The town of Shitterton have decided that losing their town sign to thieving tourists is such a pain in the arse that they have a huge pile at the entrance now.
The town sign is now a ton and a half of rock with 'Shitterton' carved into it. A thousand years from now, archaeologists are going to get a surprise.
"It says what?"
"Shitty town, I think."
"Can't be right. Must be some kind of signpost for Glasgow."
Captain Ranty thinks they should just change the name of the town. I disagree. I think they should capitalise on it. Toilet humour is great unless you're French and have one of those big plates with a hole in. Those are not funny at all, especially if someone gets explosive diarrhoea. Likewise the Rochdale Squit-Squats. How are you supposed to smoke and read while holding your underwear out of the line of fire? Some of us find squatting a very difficult position to hold so the aim is likely to be wobbly too.
British toilet humour even extends to crediting the first flush toilets to Thomas Crapper. It's probably true, it's that kind of country.
Instead of changing the name, I'd have a little shop in town selling replica signs, including little replicas of the stone sign. Models of the public toilets. Joke signs and stickers -
'Shitterton, Proud to be Number Two!'
'Welcome to Shitterton. Drop your load and relax.'
Keyrings. 'I dropped my keys in Shitterton'.
Postcards of the locals sewage works. 'Up to our necks in Shitterton and loving every minute'.
Tourist information - 'Shitterton, warm and damp all year round'.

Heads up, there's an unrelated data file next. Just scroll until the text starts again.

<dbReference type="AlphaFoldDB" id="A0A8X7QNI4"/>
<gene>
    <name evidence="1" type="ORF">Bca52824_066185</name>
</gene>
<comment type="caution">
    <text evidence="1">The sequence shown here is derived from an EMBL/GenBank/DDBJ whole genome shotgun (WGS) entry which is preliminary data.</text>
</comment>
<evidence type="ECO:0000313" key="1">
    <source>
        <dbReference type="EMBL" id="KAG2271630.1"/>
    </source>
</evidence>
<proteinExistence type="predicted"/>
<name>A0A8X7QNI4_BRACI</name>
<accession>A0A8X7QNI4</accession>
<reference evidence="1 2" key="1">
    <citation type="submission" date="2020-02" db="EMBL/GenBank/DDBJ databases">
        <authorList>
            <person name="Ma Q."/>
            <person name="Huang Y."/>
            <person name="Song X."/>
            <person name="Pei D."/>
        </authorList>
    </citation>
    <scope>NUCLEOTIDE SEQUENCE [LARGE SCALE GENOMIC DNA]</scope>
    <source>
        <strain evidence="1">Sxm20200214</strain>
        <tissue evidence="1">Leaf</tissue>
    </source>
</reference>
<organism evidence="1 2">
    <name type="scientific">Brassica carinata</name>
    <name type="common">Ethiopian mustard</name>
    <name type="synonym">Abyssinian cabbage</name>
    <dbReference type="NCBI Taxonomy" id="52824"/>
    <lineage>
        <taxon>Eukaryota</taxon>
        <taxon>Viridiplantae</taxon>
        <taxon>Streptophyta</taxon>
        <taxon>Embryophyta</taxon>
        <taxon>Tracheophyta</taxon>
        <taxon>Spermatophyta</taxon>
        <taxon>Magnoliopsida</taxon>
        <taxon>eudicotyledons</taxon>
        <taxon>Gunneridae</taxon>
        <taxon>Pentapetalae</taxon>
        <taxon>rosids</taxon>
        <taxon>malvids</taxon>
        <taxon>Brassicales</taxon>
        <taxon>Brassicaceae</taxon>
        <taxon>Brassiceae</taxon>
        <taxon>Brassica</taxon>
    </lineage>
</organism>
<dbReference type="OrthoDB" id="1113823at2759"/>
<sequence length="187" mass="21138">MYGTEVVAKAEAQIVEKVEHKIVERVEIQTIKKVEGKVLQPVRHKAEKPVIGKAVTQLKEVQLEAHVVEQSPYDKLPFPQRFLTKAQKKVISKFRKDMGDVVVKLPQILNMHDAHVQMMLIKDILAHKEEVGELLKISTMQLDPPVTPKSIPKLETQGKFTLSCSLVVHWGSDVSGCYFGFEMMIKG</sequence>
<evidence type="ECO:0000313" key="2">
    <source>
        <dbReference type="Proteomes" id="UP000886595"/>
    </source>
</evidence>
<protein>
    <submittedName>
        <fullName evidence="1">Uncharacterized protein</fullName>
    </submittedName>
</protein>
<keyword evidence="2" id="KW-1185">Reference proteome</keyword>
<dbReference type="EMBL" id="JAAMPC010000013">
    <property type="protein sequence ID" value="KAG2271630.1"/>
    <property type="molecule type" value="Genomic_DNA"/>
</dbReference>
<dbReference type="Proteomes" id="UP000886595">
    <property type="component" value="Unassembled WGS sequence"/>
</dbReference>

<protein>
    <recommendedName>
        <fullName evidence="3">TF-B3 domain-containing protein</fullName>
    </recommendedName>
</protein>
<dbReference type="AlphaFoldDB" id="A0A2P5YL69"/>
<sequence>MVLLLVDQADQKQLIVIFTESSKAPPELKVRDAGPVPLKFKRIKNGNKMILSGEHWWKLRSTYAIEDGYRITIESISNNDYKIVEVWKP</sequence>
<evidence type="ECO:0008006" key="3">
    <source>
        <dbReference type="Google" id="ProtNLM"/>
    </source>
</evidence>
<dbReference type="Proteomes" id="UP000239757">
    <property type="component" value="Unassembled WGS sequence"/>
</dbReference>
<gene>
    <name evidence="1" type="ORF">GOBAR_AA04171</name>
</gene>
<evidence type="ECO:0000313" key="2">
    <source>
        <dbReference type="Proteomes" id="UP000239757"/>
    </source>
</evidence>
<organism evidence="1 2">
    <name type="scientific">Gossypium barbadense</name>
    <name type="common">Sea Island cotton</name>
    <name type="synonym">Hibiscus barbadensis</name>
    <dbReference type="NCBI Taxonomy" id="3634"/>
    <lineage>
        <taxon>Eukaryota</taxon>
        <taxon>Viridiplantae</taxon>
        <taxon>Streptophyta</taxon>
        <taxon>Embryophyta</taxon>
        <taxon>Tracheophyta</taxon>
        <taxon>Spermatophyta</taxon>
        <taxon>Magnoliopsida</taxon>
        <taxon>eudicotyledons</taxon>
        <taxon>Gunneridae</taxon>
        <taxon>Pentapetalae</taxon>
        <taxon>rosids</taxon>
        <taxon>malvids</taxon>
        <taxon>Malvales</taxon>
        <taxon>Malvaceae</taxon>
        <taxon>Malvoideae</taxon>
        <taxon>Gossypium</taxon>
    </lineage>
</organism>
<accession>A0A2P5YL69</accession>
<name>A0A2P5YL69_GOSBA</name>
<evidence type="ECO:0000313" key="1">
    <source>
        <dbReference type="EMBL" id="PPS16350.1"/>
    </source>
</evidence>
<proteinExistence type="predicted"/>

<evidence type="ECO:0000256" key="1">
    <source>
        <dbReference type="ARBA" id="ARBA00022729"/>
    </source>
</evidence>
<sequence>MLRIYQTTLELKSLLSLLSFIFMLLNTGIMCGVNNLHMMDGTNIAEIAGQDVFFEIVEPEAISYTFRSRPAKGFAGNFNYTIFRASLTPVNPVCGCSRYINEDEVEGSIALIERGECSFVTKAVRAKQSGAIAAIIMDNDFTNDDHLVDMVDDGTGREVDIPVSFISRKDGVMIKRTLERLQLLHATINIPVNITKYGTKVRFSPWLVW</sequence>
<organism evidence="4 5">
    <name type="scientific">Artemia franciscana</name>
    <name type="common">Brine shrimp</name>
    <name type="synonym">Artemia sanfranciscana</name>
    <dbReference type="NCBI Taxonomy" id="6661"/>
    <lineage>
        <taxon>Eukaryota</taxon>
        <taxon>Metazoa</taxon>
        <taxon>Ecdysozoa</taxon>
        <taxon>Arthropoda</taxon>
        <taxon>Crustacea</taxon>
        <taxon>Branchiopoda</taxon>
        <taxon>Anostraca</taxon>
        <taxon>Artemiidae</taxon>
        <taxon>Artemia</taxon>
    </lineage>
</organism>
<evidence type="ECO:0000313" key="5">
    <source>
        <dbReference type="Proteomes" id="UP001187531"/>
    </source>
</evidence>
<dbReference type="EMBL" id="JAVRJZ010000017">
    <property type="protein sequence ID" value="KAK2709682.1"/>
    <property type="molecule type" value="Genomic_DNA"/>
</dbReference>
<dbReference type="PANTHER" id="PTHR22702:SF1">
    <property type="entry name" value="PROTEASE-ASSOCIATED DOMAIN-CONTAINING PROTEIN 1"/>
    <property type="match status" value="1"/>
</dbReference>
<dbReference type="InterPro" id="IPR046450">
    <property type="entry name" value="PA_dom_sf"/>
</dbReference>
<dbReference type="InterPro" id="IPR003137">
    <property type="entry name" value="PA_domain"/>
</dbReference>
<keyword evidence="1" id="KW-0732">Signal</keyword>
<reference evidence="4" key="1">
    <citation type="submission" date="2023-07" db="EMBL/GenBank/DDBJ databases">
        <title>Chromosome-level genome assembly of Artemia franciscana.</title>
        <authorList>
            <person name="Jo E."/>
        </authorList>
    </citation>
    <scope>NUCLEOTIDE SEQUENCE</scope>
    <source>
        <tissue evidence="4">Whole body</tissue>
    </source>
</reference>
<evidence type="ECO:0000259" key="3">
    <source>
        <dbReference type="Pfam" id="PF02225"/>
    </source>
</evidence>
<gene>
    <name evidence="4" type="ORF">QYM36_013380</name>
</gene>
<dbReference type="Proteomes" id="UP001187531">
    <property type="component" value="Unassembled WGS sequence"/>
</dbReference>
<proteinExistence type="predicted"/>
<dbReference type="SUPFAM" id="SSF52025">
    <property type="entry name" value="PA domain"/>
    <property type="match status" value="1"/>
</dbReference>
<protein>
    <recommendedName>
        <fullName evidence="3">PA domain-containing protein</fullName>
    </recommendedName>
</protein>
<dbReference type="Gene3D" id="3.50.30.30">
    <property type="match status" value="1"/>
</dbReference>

With the British sense of humour they'd make a fortune. Even if there's nothing for tourists there, they'd get day-trippers all summer just to buy the trinkets. A website selling that sort of thing would bring in money too.
There is a serious side to the story. The great slab of rock was organised and paid for by local people. The council chipped in but only after it was all arranged privately. It was done entirely voluntarily and entirely locally. Then they said this:
Mr Ventham said he felt the project was a good example of David Cameron's Big Society - local communities taking action in their own interest.
"I am not sure if he is expressly thinking about Shitterton signposts, but I think he is talking about people getting off their backsides and doing things," he added.
It is a perfect example of what the Cameroid's Big Society should have been. However, I have a feeling he won't like it all that much. His version of 'voluntary' is national service. I don't think any of those in power want people to do things for themselves, only to do as they are told.
No, the Cameroid won't like it. Because he didn't control it.
I, however, think it's excellent. Local problem solved by local people with no official in sight. If only we all had councils who would just let something like this happen.